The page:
They balance their backyard vending with catering gigs, often catering for various corporate events during the week. Being near Atlanta, that can also mean catering on-set for film crews.

Takeaway: Creating an experience doesn’t have to be fancy or expensive. Sometimes, it’s simply using what you already have to create a comfortable, familiar vibe–like a backyard, tents, lawn chairs, and good food. 

4. Pivot, pivot, pivot

Gladys Harrison, owner of Big Mama’s Kitchen and Catering in Omaha, NE, grew up in a family of cooks. While her mother, affectionately known as “Big Mama,” nurtured her family and held a corporate job, she cooked. “Ever since I can remember, she also ran a catering business out of our house,” says Harrison. “She started out making beautiful cakes of all sorts and her home-based business grew from there.” After 30+ years in corporate communications, Big Mama retired to pursue other passions: she was a missionary in Africa and even had a short-lived career as a clown at birthday parties for her grandchildren.

Later, she started a catering business with her daughters, including Harrison, operating first in the church parsonage on weekends and during the summer, then from a former school with a huge kitchen, “where hundreds of meals were prepared daily for the students who used to go to school there.”  Big Mama wanted her customers to feel like they were enjoying a meal at grandma’s house. And so they grew the business–even moving to a new location. Then the pandemic hit, and sales tumbled. 

“In the beginning of the pandemic, I wanted to figure out what we could do to help the people who live around us. So, we started doing take-and-bake meals at affordable prices where we prepare an entree, a side dish, and include a bag of our cornbread mix for customers to bake at home.” Harrison says they also sold staple ingredients in small quantities. That experience motivated them to amp up their catering business.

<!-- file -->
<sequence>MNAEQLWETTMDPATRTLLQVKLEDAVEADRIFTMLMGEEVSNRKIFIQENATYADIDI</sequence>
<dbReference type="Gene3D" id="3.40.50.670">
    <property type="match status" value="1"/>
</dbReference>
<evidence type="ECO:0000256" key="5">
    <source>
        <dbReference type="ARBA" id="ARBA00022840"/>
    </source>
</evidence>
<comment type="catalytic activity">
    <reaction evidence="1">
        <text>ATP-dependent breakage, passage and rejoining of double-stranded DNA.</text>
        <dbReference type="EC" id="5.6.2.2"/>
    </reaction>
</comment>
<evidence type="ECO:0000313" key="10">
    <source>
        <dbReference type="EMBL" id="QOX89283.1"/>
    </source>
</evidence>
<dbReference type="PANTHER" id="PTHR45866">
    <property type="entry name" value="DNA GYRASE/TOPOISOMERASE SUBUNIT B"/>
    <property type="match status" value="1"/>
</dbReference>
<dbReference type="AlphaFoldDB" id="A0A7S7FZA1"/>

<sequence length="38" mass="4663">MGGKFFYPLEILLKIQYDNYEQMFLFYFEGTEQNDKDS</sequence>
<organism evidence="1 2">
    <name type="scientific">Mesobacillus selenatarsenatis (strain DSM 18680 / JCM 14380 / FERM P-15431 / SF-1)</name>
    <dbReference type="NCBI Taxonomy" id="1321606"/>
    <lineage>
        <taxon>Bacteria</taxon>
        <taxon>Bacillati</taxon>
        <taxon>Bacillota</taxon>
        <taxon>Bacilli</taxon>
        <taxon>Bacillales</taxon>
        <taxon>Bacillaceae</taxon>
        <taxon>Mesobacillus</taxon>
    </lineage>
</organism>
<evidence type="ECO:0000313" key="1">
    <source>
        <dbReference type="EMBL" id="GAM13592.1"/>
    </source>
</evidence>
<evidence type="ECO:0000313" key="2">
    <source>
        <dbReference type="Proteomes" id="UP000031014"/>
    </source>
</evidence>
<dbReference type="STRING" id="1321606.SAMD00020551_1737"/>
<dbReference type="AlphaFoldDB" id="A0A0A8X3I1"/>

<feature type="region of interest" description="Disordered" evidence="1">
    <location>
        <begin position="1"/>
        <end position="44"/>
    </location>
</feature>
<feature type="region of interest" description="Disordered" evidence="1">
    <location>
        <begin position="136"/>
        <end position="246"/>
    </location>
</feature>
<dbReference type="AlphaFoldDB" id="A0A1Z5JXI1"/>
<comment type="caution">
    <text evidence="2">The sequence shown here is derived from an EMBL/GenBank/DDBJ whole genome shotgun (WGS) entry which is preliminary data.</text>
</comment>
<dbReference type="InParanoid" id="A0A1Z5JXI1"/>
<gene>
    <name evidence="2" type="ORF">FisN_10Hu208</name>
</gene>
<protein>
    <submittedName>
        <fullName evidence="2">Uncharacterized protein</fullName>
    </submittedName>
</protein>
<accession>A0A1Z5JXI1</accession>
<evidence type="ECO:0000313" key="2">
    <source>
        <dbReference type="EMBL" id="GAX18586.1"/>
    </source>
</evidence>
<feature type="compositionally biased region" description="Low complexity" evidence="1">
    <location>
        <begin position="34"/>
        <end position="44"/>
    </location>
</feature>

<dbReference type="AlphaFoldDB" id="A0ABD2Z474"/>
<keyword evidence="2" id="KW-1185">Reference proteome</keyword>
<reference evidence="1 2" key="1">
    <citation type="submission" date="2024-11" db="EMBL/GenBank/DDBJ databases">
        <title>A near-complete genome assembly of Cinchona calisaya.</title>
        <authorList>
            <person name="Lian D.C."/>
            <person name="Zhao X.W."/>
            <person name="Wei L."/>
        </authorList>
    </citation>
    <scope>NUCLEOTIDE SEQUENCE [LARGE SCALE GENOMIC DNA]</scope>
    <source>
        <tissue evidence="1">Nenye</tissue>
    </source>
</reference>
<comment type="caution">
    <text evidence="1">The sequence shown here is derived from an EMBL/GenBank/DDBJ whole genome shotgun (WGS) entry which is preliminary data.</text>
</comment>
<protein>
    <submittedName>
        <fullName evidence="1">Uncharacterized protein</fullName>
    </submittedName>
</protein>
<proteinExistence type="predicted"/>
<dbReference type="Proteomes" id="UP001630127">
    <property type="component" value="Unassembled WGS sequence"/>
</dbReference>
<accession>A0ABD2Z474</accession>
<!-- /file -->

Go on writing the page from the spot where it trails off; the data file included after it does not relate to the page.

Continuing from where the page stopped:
Takeaway: When the unexpected strikes, Harrison says: “Seek creative, out-of-the-box ways to get your product to your customer…. And do not be afraid to try new things.” 

READ: How to create your restaurant’s catering menu

5. Offer payments on the go

Whether your catering business serves up events, pop-up workshops like Aliska’s Amazing Pickles, corporate catering like Lonni’s Sandwiches, or farmer’s markets like Waffles in Paradise, being prepared to take payments anywhere, anytime is crucial to creating a great customer experience that can pivot with the market. And Clover has just the ticket to get you payment-ready quickly. 

Clover Go is a portable credit card reader that pairs with the Go app on your mobile device to take payments wherever you do business. And, Clover Flex is a handheld POS that can be used at the counter, at the table, or on the go. What’s more, your Clover system accepts payments–credit cards, debit cards, gift cards, and contactless payments–anywhere and fast. 

Or, you can send a simple invoice to your customers by email that allows them to pay you online by credit or debit card.

Takeaway: Be sure your catering business is all set to take payments anywhere, anytime.

Read more stories about how Clover is helping food and beverage merchants start businesses and expand into catering. And, connect with a Clover Business Consultant today to learn more about getting payments set up simply and quickly.